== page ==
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Melbourne Football Club

Stinear to steer team in right direction

Stinear new women's coach Michael Stinear says he can't wait to coach the women's team

MICHAEL Stinear was a vice-captain of the under-18 Vic Metro team that consisted of the likes of Jobe Watson, Kade Simpson and Nick Malceski in 2002.

In 2003, he spent a year on Carlton’s rookie list, before he moved to Queensland, winning the 2004 Grogan Medal with Mt Gravatt – the Brownlow Medal equivalent in the AFLQ. He later played in a flag with the Vultures, along with former Melbourne player Rohan Bail.

Stints with St Kilda City, De La Salle and Dalyston followed and in the past six years he has been an administrator/coach with Oakleigh Chargers in the TAC Cup. Until last weekend, when he guided the Chargers to the preliminary final, the 32-year-old had been coach of the club for the past three years. 

Now, he is set to start a new chapter at Melbourne, as the club’s women’s coach and development coach with the men’s team.

For the likeable and impressive young man – he is the brother-in-law of highly respected commentator Anthony Hudson and brother of Eloise Stinear, a former staff member in the AFL media department – his new role is something he can’t wait to start.

“I love footy and I’m very thankful for the opportunities that it’s given me and it’s brought me here to Melbourne, so I’m looking forward to the next phase,” he told Melbourne TV.  

“It’s pretty exciting. It’s been a whirlwind couple of weeks.

“I’ve had my head buried in the [Oakleigh] Chargers season and then I had a phone call on a Wednesday afternoon from Debbie Lee at Melbourne and then about five days later after a few interviews, I got offered the opportunity and took it with both hands, so I was really excited.”

Stinear said his first thought when Lee contacted him was “what a great opportunity”.

“To have a club like Melbourne interested in you and how you’re going – I was thrilled with that opportunity. The first interview was with Brendan McCartney, Jade Rawlings, Josh Mahoney and Debbie Lee. [I] was really impressed with the quality of those people,” he said.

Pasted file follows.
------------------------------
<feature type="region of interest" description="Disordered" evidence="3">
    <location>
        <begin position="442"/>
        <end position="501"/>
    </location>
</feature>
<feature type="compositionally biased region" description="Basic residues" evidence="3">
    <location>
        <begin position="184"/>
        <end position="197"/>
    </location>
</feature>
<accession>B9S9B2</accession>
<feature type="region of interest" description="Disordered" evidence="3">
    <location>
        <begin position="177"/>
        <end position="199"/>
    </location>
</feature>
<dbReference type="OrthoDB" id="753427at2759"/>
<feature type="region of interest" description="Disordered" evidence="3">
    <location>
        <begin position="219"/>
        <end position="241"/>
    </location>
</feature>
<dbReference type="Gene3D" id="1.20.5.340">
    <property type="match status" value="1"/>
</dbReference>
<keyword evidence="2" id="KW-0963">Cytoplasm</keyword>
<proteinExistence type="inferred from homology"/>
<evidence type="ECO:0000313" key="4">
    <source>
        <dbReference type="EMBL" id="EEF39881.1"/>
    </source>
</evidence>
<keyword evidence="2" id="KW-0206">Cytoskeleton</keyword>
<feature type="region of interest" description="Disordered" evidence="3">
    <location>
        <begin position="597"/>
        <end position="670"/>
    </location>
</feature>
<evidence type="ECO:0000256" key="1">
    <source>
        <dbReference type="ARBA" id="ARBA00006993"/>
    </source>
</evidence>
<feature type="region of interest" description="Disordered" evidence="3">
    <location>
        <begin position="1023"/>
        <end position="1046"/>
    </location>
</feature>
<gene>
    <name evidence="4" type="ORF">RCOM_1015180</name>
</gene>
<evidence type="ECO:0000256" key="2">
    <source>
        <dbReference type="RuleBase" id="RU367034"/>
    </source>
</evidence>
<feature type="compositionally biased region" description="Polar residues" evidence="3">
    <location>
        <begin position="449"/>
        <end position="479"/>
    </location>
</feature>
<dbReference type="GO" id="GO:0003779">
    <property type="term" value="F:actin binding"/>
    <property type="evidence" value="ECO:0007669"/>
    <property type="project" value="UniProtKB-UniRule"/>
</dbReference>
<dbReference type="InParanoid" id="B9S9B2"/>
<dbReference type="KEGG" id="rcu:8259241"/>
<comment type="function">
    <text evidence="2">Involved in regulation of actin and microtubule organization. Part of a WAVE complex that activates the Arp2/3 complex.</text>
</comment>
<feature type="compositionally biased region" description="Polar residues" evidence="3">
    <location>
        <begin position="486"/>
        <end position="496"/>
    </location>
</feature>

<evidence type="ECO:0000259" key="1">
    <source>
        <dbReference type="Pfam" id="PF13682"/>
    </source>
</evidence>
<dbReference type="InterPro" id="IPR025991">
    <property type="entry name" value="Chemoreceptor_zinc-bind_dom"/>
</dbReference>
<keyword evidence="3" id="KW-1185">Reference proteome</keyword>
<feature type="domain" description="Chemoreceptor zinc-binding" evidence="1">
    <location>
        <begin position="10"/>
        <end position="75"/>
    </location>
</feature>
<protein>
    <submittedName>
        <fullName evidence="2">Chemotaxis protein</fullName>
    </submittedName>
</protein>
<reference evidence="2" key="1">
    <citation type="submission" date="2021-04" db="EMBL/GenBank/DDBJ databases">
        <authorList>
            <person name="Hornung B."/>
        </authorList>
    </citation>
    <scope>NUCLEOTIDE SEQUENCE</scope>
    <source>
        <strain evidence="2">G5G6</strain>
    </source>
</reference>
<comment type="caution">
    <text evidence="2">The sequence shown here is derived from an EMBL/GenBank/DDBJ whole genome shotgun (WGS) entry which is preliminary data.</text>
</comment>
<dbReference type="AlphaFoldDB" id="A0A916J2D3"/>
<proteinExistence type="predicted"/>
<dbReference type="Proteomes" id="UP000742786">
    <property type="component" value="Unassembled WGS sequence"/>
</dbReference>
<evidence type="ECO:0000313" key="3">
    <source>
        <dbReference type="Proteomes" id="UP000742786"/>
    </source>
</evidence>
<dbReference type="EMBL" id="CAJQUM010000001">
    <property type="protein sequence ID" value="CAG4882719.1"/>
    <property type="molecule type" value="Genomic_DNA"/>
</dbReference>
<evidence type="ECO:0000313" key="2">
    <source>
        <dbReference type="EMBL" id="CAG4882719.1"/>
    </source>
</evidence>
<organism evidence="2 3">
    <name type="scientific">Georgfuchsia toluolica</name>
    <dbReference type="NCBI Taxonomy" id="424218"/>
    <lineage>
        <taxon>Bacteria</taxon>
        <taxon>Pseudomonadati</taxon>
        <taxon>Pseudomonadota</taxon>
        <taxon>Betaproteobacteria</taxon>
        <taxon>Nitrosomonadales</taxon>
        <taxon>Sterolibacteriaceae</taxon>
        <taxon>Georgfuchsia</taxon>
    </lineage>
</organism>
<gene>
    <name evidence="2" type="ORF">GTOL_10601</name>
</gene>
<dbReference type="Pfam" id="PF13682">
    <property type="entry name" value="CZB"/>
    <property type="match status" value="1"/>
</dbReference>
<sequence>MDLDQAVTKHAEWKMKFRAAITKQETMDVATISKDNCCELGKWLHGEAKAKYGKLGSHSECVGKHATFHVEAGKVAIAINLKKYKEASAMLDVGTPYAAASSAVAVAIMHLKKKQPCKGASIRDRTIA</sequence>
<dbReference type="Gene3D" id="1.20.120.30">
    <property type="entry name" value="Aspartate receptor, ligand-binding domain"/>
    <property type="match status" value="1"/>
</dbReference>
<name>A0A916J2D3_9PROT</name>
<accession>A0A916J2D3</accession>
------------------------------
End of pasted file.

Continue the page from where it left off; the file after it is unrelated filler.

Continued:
“The message that they were selling – in terms of Melbourne wanting to develop their people, with one club and two teams – I just walked away from that interview being genuinely impressed with the direction that the club’s heading.

“I’ve always admired Melbourne – they were one of the pioneers in women’s footy and then following that interview, there was a second interview on a Monday with Simon Goodwin, Josh Mahoney, Daisy Pearce and Debbie Lee.

“Again, it was a really thorough process and it felt comfortable and it felt like a really good opportunity. That afternoon, I got offered the role, so I’m very excited about what lies ahead.”

Originally drafted from Beaconsfield/Dandenong Stingrays, Stinear joined the Blues after winning Dandenong’s best and fairest award.

A small defender/midfielder, he was regarded as a fine leader, even from a young age. That leadership has continued throughout his time as coach in the TAC Cup.

Stinear will not only coach the Melbourne women’s team, but will also have a development role with the men’s side. He’ll become a line coach with Casey in the VFL.

“It’s a unique and pretty special opportunity to progress my development as a coach,” he said.

Stinear said he couldn’t wait for draft day on October 12, when Melbourne assembles the rest of its list for the inaugural AFL women’s competition.

“I’ve got a niece that was playing soccer and netball and is now determined to be an AFL star, so to be able to see the excitement that it’s brought to a lot of people – I’m really looking forward to it,” he said.

“I’m really keen on creating an environment, where players want to be. They want to come to training, learn and develop and take ownership for their own development.

“As a club, we provide the resources and people to be able to help them progress, but they really need to take that ownership for themselves and really train with purpose and want to improve as players and people.

“A strength of mine is my relationships and being able to work with people, and the opportunity to learn from Simon Goodwin and Brendan McCartney – they’re just quality football people that excel in that coaching space and teaching space. I’m really looking forward to developing myself as a coach as well.”

Stinear said there was a lot of excitement leading into the first AFL women’s season.

“The 21st of November, we start our first training session and then early February we’re being thrown into games,” he said.

“The balance will be trying to get the group to come together and trying to develop a game style of 16-a-side is going to be different to the men’s format.

“It’s going to be pretty fast-paced and a pretty brutal version of the game. We just want all of our players to walk away from this first season, having really enjoyed representing the Melbourne footy club and wanting to come back for more.”